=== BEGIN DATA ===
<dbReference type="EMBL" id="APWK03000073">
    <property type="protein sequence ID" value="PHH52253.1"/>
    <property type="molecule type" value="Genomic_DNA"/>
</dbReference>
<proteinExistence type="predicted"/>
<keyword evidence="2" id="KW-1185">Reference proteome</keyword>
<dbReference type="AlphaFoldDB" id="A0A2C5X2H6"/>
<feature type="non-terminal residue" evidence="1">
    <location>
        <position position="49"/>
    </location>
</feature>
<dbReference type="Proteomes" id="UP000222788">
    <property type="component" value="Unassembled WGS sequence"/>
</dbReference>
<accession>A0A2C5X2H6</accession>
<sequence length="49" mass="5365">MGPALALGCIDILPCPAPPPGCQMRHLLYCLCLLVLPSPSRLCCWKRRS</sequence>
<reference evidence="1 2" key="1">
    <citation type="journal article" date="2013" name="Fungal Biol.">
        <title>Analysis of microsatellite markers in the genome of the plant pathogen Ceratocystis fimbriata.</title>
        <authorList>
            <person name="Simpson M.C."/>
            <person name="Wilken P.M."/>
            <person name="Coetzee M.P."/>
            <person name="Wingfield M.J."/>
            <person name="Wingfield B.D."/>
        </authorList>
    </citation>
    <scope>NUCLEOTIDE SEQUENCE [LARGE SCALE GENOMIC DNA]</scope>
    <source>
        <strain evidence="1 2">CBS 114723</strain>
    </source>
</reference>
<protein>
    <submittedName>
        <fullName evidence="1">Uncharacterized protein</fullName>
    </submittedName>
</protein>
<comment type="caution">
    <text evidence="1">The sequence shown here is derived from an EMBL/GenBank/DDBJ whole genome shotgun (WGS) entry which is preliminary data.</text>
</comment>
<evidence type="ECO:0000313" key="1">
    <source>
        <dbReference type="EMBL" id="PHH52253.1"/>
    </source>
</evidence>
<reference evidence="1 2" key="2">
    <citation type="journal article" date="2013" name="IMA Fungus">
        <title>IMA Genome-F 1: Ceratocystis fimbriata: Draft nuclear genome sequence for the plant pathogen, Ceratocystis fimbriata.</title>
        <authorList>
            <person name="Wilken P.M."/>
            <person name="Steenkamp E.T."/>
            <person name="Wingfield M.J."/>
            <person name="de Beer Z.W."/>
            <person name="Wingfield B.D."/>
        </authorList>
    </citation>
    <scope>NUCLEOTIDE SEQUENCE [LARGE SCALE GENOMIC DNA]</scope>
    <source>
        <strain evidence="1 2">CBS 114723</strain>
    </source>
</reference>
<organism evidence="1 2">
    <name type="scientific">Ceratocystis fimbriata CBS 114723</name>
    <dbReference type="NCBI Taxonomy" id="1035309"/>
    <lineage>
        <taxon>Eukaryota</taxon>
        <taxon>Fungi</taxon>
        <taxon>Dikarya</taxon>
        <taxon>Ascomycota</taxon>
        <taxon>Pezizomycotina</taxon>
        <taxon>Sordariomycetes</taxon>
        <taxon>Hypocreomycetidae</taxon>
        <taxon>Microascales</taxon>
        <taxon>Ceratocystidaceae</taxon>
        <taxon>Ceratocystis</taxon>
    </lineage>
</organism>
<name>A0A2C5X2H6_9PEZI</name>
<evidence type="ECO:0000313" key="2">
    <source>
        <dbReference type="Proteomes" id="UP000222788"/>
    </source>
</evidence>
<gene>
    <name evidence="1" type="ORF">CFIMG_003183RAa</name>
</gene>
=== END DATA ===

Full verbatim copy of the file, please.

<dbReference type="EMBL" id="APWK03000073">
    <property type="protein sequence ID" value="PHH52253.1"/>
    <property type="molecule type" value="Genomic_DNA"/>
</dbReference>
<proteinExistence type="predicted"/>
<keyword evidence="2" id="KW-1185">Reference proteome</keyword>
<dbReference type="AlphaFoldDB" id="A0A2C5X2H6"/>
<feature type="non-terminal residue" evidence="1">
    <location>
        <position position="49"/>
    </location>
</feature>
<dbReference type="Proteomes" id="UP000222788">
    <property type="component" value="Unassembled WGS sequence"/>
</dbReference>
<accession>A0A2C5X2H6</accession>
<sequence length="49" mass="5365">MGPALALGCIDILPCPAPPPGCQMRHLLYCLCLLVLPSPSRLCCWKRRS</sequence>
<reference evidence="1 2" key="1">
    <citation type="journal article" date="2013" name="Fungal Biol.">
        <title>Analysis of microsatellite markers in the genome of the plant pathogen Ceratocystis fimbriata.</title>
        <authorList>
            <person name="Simpson M.C."/>
            <person name="Wilken P.M."/>
            <person name="Coetzee M.P."/>
            <person name="Wingfield M.J."/>
            <person name="Wingfield B.D."/>
        </authorList>
    </citation>
    <scope>NUCLEOTIDE SEQUENCE [LARGE SCALE GENOMIC DNA]</scope>
    <source>
        <strain evidence="1 2">CBS 114723</strain>
    </source>
</reference>
<protein>
    <submittedName>
        <fullName evidence="1">Uncharacterized protein</fullName>
    </submittedName>
</protein>
<comment type="caution">
    <text evidence="1">The sequence shown here is derived from an EMBL/GenBank/DDBJ whole genome shotgun (WGS) entry which is preliminary data.</text>
</comment>
<evidence type="ECO:0000313" key="1">
    <source>
        <dbReference type="EMBL" id="PHH52253.1"/>
    </source>
</evidence>
<reference evidence="1 2" key="2">
    <citation type="journal article" date="2013" name="IMA Fungus">
        <title>IMA Genome-F 1: Ceratocystis fimbriata: Draft nuclear genome sequence for the plant pathogen, Ceratocystis fimbriata.</title>
        <authorList>
            <person name="Wilken P.M."/>
            <person name="Steenkamp E.T."/>
            <person name="Wingfield M.J."/>
            <person name="de Beer Z.W."/>
            <person name="Wingfield B.D."/>
        </authorList>
    </citation>
    <scope>NUCLEOTIDE SEQUENCE [LARGE SCALE GENOMIC DNA]</scope>
    <source>
        <strain evidence="1 2">CBS 114723</strain>
    </source>
</reference>
<organism evidence="1 2">
    <name type="scientific">Ceratocystis fimbriata CBS 114723</name>
    <dbReference type="NCBI Taxonomy" id="1035309"/>
    <lineage>
        <taxon>Eukaryota</taxon>
        <taxon>Fungi</taxon>
        <taxon>Dikarya</taxon>
        <taxon>Ascomycota</taxon>
        <taxon>Pezizomycotina</taxon>
        <taxon>Sordariomycetes</taxon>
        <taxon>Hypocreomycetidae</taxon>
        <taxon>Microascales</taxon>
        <taxon>Ceratocystidaceae</taxon>
        <taxon>Ceratocystis</taxon>
    </lineage>
</organism>
<name>A0A2C5X2H6_9PEZI</name>
<evidence type="ECO:0000313" key="2">
    <source>
        <dbReference type="Proteomes" id="UP000222788"/>
    </source>
</evidence>
<gene>
    <name evidence="1" type="ORF">CFIMG_003183RAa</name>
</gene>